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Today’s electric system is almost unrecognizable from the electric system a decade ago. Generation from natural gas and renewables has accelerated to replace the rapid and unprecedented retirement of coal-fired generators. Wind, solar, and geothermal electric generating capacity in the United States has now eclipsed capacities from hydroelectric and nuclear resources combined. Carbon dioxide (CO2) emissions have reached their lowest levels since 1987. Meanwhile, both total generation and electric sales have held relatively steady for 10 years.

On January 17, 2019, Brown University announced it would be converting a Rhode Island gravel pit into a 250 acre, 50 megawatt (MW) solar facility. This project is expected to offset 70 percent of the university’s electric load. To address Brown’s remaining supply needs, the university plans to enter into a power purchase agreement (PPA) with an 8 MW wind facility in Texas.

On February 11, 2019, ISO New England published its latest draft distributed solar (“DG PV”) forecast. As in previous years, ISO New England has developed this forecast based on historical data and information about public policies in the six New England states. These policies include state renewable portfolio standard (RPS) policies, long-term procurements, net energy metering, federal tax credits, and other drivers.

On January 24, 2019, the U.S. Energy Information Administration (EIA) released the 2019 Annual Energy Outlook (AEO). AEO 2019 contains projections of energy use from the electric power, residential, commercial, industrial, and transportation sectors through 2050. As in prior years, EIA has released a Reference case alongside many other cases exploring futures with various levels of economic growth and oil and gas availability.

A new study from the Massachusetts Commission on the Future of Transportation in the Commonwealth argues for a bold public policy to counter the challenges of climate change and inequality over the coming two decades. Titled “Choices for Stewardship,” the report calls policymakers, municipalities, and industry to action with a broad agenda of 18 recommendations for modernizing the state’s transportation sector.

On November 26, 2018, Massachusetts’ new SMART program went into effect. SMART stands for Solar Massachusetts Renewable Target. It is a program designed to replace the previous Solar Renewable Energy Certificate (SREC) program as one of the primary means of incentivizing distributed solar installations in the Commonwealth.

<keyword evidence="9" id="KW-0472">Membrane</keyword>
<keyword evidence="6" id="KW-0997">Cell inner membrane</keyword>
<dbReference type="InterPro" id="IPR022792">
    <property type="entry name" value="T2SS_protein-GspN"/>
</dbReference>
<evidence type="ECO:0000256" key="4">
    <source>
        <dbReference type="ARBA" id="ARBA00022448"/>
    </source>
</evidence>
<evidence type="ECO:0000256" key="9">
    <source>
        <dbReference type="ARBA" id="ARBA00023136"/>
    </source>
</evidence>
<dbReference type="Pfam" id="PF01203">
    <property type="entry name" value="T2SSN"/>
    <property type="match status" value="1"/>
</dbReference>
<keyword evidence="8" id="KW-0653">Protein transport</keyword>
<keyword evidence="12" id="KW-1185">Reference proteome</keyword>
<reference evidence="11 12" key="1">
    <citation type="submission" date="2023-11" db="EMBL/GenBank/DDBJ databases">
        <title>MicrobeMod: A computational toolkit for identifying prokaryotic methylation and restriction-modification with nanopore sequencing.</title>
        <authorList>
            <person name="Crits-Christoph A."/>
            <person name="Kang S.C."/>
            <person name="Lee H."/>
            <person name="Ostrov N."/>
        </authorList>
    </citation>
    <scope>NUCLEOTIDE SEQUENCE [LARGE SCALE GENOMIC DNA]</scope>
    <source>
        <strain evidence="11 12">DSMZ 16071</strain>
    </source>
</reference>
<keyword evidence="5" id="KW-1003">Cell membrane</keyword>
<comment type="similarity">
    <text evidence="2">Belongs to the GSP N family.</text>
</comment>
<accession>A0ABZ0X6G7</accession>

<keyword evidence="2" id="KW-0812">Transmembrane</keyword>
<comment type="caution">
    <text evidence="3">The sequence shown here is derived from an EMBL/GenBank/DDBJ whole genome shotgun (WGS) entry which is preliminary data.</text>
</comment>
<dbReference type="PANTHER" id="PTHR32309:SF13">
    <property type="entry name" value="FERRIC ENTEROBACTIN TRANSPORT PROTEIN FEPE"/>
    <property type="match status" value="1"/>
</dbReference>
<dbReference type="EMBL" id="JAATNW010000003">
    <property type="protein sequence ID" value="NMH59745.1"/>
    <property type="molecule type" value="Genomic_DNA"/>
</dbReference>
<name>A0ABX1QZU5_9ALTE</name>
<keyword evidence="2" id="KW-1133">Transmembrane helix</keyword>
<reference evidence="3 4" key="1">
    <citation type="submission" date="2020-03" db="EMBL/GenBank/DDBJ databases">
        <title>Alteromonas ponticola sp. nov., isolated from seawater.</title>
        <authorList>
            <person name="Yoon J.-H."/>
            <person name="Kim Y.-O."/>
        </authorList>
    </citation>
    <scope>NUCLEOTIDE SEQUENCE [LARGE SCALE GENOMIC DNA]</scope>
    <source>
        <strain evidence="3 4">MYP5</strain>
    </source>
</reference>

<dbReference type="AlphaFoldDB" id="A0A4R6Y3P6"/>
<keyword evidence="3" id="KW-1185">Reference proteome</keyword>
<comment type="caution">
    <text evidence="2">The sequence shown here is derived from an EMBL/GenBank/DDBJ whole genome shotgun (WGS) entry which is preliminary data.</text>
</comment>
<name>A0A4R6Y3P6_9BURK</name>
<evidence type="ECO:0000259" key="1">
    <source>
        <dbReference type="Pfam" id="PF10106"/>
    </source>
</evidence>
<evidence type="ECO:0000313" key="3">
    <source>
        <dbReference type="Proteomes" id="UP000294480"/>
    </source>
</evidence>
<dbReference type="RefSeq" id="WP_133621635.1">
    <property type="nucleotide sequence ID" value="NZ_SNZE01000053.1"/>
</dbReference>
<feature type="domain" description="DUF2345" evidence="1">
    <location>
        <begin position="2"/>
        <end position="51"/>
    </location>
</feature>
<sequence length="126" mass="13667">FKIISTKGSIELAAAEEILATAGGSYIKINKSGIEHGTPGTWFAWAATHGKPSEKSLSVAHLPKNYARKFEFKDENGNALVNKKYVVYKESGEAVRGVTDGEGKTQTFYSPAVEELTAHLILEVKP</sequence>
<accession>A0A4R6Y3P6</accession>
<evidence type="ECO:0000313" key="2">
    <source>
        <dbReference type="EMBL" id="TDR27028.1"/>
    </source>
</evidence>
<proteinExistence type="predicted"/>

The October 2018 Intergovernmental Panel on Climate Change (IPCC) special report on climate change highlights the importance of averting catastrophic climate change. Centrally, it finds that global carbon dioxide (CO2) emissions must reach net zero by 2050 in order to limit global warming to 1.5°C. With the United States’ announced withdrawal from the 2015 Paris Climate Accord, the future of its commitment to reduce emissions 80 percent from 1990 levels is in peril.

Synapse was awarded a Conservation Applied Research and Development (CARD) grant by the Minnesota Department of Commerce to produce a white paper with recommendations on updates to Minnesota's energy efficiency cost-effectiveness framework. The objective of this project was to describe how the key elements of the National Standard Practice Manual (NSPM) could be applied to energy efficiency cost-effectiveness analyses in Minnesota.

Synapse Energy Economics released a new report today on the opportunities and challenges for decarbonizing heating in California buildings. Our study, commissioned by the Natural Resources Defense Council, addresses the fact that California’s buildings are responsible for 25 percent of the state’s greenhouse gas emissions. More than half of those come from combustion furnaces and water heaters.

Synapse has a new EV tool! Our new EV-REDI (Electric Vehicle Regional Emissions and Demand Impacts) tool models multiple impacts of transportation electrification for specific states.

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